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A Good Burial
By David B. Smith

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iBelieve: Baptism and the New Birth | PDF Version | Study Guide: Baptism

It’s one of the most common questions in a courtroom: “Do you know the defendant? What’s your relationship to him?” So much can depend on the answer to that question! Some witnesses perjure themselves in order to deny any connection, but the man or woman who wants to become a Christian makes a bold statement of allegiance to their new Leader. This moment of testimony and commitment is called baptism.

The rite of baptism is rich in symbolism — especially as the believer considers it to be a burial and then resurrection. Paul uses this very imagery in Romans 6: Don’t you know that all of us who were baptized into Christ Jesus were baptized into His death? We were therefore buried with Him through baptism into death in order that, just as Christ was raised from the dead through the glory of the Father, we too may live a new life (v. 4). We not only identify with Jesus’ own death and resurrection, but acknowledge our deep need to die to an old, sinful way of life (v. 6) and begin a brand new identity as an innocent child and disciple of our Lord. Obviously, then, repentance is a necessary prerequisite to baptism; we must acknowledge that our life journey up till now has been on a wrong path, marked by inappropriate loyalties.

The stark and compelling imagery of burial may well be why the practice of baptismal immersion is sweeping the globe. In Bible times, baptism always involved a full dipping beneath the waves, signifying a complete break with old, rebellious loyalties . . . and then a joyful coming forth to begin a fresh life of acceptance by God and fruit-bearing service to His kingdom.

It’s important to note that Protestant Christianity holds baptism to be a significant faith experience, not an opus operatum — an act carrying its own grace-imparting power. “An outward representation of an inward reality” is how some put it. We are saved by the shed blood of Jesus, not the water in a baptismal pool. However, it’s equally true that the Word of God strenuously points to water baptism as a necessary step; it is a public acknowledgment of our choice to have Christ as our Redeemer and Master, and also marks a man or woman’s official entry into the Church. Jesus Himself commanded His disciples to travel the world, making disciples and baptizing them. At the end of the book of Mark, He also declares: Whoever believes and is baptized will be saved (16:16). In all the Bible, only the repentant thief on the cross is portrayed as receiving salvation without the opportunity of being baptized.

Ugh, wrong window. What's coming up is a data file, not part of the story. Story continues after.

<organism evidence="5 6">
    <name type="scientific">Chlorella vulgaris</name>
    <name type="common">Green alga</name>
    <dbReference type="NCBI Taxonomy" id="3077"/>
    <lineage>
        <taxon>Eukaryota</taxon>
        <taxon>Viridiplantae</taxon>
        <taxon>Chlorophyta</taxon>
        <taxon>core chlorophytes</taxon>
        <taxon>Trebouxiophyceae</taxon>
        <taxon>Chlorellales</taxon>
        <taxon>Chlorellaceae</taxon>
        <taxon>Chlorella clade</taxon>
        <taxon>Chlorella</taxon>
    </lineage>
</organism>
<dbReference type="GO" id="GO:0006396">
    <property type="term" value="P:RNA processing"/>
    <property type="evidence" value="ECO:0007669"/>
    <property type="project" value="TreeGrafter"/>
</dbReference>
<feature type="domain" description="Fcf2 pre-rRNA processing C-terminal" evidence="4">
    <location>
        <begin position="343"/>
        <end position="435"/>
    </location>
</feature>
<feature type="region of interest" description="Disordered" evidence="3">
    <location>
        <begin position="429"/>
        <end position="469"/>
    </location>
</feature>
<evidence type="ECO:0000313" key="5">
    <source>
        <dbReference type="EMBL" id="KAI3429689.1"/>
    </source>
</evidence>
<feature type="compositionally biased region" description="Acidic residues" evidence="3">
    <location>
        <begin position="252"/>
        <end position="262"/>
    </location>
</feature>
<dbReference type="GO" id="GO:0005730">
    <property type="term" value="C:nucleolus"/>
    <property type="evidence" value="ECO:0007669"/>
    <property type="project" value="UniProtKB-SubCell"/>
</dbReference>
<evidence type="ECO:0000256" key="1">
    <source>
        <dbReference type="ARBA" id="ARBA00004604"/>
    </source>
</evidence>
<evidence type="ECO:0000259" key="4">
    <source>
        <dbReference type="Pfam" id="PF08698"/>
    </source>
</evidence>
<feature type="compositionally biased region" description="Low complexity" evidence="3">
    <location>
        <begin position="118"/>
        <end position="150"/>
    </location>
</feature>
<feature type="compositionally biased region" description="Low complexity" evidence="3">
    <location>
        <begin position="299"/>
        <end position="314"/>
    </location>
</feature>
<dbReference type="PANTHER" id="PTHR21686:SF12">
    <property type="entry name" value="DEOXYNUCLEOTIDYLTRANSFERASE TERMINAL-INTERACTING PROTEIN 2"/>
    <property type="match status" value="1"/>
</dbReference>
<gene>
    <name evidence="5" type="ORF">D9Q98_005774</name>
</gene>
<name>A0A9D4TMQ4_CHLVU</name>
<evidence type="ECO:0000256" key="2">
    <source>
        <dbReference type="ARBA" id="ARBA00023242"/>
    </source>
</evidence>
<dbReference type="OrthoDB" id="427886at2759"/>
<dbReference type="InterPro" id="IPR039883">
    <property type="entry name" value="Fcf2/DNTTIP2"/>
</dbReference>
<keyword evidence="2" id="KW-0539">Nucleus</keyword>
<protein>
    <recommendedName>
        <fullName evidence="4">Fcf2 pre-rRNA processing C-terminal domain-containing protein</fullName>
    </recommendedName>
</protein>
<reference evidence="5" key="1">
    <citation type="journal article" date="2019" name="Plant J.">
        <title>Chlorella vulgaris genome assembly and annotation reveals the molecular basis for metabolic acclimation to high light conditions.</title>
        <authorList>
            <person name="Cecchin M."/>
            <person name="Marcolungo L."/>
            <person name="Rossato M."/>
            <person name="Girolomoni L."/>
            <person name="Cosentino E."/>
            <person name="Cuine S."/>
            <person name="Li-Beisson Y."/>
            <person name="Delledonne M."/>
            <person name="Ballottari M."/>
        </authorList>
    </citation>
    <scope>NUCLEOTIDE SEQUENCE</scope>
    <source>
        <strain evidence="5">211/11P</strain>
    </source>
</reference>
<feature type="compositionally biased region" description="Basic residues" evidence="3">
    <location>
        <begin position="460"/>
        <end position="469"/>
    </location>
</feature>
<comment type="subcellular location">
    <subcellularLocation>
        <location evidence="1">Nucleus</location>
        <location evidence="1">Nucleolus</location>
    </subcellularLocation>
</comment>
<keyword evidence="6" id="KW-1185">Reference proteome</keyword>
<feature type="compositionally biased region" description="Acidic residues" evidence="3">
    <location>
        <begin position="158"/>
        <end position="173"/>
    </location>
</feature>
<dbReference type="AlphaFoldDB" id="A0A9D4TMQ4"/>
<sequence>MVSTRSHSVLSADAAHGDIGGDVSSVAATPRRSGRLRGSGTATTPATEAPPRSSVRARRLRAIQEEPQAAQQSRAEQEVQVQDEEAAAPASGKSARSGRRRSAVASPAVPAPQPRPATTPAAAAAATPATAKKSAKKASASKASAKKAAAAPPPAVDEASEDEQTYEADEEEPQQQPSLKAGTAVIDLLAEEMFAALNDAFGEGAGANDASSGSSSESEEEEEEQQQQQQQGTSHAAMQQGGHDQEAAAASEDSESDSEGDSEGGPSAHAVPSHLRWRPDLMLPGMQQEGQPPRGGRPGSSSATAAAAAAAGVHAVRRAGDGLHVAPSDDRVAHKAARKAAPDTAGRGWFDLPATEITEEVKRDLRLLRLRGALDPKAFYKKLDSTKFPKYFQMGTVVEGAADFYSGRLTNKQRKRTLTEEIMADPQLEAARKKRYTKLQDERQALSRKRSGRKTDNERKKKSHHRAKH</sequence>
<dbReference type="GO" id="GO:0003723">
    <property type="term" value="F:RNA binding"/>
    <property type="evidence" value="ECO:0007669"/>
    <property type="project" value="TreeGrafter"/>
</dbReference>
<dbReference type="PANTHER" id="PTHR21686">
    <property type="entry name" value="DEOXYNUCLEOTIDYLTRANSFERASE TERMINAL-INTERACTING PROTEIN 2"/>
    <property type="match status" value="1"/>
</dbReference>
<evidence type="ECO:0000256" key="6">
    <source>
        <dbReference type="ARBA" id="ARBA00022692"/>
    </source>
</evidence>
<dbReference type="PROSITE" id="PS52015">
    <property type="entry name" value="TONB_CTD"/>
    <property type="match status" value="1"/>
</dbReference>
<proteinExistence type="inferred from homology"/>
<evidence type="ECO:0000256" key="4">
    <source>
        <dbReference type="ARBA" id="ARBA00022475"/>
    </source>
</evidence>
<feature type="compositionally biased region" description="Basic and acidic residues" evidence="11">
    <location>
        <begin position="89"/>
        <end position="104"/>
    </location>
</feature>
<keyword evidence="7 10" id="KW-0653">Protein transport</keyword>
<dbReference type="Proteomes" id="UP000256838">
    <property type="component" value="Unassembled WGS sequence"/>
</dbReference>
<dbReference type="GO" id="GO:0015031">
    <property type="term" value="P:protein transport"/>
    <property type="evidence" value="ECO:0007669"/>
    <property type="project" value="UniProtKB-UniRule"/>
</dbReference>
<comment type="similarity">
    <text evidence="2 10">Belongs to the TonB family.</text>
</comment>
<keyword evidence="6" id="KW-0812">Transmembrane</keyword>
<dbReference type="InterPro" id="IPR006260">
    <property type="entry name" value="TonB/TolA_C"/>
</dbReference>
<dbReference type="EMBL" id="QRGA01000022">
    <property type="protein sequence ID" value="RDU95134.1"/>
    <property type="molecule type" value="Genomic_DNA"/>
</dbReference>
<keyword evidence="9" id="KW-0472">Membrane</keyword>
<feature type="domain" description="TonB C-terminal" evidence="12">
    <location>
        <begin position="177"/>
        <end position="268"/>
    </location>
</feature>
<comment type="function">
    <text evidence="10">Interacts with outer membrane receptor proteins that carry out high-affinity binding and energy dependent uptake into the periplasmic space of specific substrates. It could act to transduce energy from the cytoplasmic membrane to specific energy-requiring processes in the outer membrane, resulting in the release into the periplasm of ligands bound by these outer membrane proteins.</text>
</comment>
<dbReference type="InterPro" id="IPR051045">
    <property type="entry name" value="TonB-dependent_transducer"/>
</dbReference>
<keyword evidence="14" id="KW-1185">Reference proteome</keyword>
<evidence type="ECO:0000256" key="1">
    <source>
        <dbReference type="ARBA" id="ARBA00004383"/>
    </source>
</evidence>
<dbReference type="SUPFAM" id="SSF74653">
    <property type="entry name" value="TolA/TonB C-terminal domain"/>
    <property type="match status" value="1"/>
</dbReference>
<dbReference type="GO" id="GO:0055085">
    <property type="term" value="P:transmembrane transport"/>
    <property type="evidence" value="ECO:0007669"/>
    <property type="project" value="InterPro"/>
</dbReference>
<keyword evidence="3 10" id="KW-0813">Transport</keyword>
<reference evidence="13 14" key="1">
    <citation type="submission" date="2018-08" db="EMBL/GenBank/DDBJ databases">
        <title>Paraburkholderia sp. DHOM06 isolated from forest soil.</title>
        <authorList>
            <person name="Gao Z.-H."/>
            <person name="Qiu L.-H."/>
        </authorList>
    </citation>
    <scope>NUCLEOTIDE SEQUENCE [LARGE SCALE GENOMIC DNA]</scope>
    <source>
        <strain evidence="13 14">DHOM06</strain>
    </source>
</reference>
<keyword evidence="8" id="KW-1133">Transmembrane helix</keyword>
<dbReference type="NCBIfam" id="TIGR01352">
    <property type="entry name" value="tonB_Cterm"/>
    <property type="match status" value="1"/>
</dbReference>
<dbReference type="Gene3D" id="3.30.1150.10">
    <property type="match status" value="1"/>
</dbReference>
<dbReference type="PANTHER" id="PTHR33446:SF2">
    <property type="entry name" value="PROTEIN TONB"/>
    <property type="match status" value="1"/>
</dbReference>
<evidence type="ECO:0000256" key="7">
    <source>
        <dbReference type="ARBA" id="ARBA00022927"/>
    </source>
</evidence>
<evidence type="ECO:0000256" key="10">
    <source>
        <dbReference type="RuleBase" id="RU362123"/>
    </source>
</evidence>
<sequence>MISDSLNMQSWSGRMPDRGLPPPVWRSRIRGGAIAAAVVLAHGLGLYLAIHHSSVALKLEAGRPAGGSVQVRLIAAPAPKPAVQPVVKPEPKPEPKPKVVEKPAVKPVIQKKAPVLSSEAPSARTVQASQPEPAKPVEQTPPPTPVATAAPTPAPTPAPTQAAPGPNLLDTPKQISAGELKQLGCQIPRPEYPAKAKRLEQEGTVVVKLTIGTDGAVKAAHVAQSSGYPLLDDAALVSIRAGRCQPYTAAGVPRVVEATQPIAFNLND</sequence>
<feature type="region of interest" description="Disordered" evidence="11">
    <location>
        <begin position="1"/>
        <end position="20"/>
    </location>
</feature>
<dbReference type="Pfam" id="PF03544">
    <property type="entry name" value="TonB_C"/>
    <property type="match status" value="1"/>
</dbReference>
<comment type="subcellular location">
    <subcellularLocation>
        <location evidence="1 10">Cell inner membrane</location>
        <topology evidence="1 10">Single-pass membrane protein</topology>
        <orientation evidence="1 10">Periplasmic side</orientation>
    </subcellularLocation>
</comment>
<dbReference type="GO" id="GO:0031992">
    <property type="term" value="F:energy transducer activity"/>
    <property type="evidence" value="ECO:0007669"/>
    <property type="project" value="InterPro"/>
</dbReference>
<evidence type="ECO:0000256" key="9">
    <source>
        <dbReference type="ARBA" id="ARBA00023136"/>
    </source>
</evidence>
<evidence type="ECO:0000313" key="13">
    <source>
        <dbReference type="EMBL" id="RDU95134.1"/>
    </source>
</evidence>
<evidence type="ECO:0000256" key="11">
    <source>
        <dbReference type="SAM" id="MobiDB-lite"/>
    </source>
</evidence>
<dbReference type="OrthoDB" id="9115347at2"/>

Borrowing again from the courtroom metaphor, baptism is a public, solemn-oath type of statement offering fealty to a chosen Lord. We declare ourselves to be obedient subjects of Jesus; baptism announces our intention to live a life pleasing to Him and as a part of a Bible-believing church that uplifts His name to the world. In Bible times, no one was simply baptized “generically” — the rite always involved thinking men and women who were immediately made an active part of a local church community.

Bearing this in mind, a growing number of churches today reserve baptism for people old enough and with sufficient spiritual maturity to carefully study the Bible and believe the gospel message. Baptism is like a marriage in that both parties seriously evaluate the commitment and enter into it with a full grasp of their weighty promise. Only after embracing the core teachings of the Christian faith is a person ready for this important step.

David B. Smith writes from California. (15 of 28)  His web page is davidsmithbooks.com. Biblebay Copyright © 2014. Click here for content usage information.